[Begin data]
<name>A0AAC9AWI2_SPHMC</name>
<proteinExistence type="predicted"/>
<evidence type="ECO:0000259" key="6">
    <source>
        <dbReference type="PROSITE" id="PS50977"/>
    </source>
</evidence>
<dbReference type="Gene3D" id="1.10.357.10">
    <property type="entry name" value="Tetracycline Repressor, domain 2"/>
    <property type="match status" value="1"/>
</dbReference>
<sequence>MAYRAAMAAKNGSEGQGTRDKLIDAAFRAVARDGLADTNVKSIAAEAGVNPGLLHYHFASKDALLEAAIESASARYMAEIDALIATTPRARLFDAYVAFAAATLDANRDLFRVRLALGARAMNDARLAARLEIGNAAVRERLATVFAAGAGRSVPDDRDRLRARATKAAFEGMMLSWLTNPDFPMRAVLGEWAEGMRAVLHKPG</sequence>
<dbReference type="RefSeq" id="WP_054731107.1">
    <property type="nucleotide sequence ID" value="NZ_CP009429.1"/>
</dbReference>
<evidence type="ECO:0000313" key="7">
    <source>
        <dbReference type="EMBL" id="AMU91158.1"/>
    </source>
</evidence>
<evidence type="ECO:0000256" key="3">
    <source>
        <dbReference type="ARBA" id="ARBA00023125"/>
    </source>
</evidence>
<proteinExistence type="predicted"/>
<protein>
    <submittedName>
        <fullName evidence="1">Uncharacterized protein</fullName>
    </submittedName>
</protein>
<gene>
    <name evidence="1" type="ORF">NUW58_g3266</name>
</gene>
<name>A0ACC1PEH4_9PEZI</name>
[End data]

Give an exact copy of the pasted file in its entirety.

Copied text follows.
<name>A0AAC9AWI2_SPHMC</name>
<proteinExistence type="predicted"/>
<evidence type="ECO:0000259" key="6">
    <source>
        <dbReference type="PROSITE" id="PS50977"/>
    </source>
</evidence>
<dbReference type="Gene3D" id="1.10.357.10">
    <property type="entry name" value="Tetracycline Repressor, domain 2"/>
    <property type="match status" value="1"/>
</dbReference>
<sequence>MAYRAAMAAKNGSEGQGTRDKLIDAAFRAVARDGLADTNVKSIAAEAGVNPGLLHYHFASKDALLEAAIESASARYMAEIDALIATTPRARLFDAYVAFAAATLDANRDLFRVRLALGARAMNDARLAARLEIGNAAVRERLATVFAAGAGRSVPDDRDRLRARATKAAFEGMMLSWLTNPDFPMRAVLGEWAEGMRAVLHKPG</sequence>
<dbReference type="RefSeq" id="WP_054731107.1">
    <property type="nucleotide sequence ID" value="NZ_CP009429.1"/>
</dbReference>
<evidence type="ECO:0000313" key="7">
    <source>
        <dbReference type="EMBL" id="AMU91158.1"/>
    </source>
</evidence>
<evidence type="ECO:0000256" key="3">
    <source>
        <dbReference type="ARBA" id="ARBA00023125"/>
    </source>
</evidence>
<proteinExistence type="predicted"/>
<protein>
    <submittedName>
        <fullName evidence="1">Uncharacterized protein</fullName>
    </submittedName>
</protein>
<gene>
    <name evidence="1" type="ORF">NUW58_g3266</name>
</gene>
<name>A0ACC1PEH4_9PEZI</name>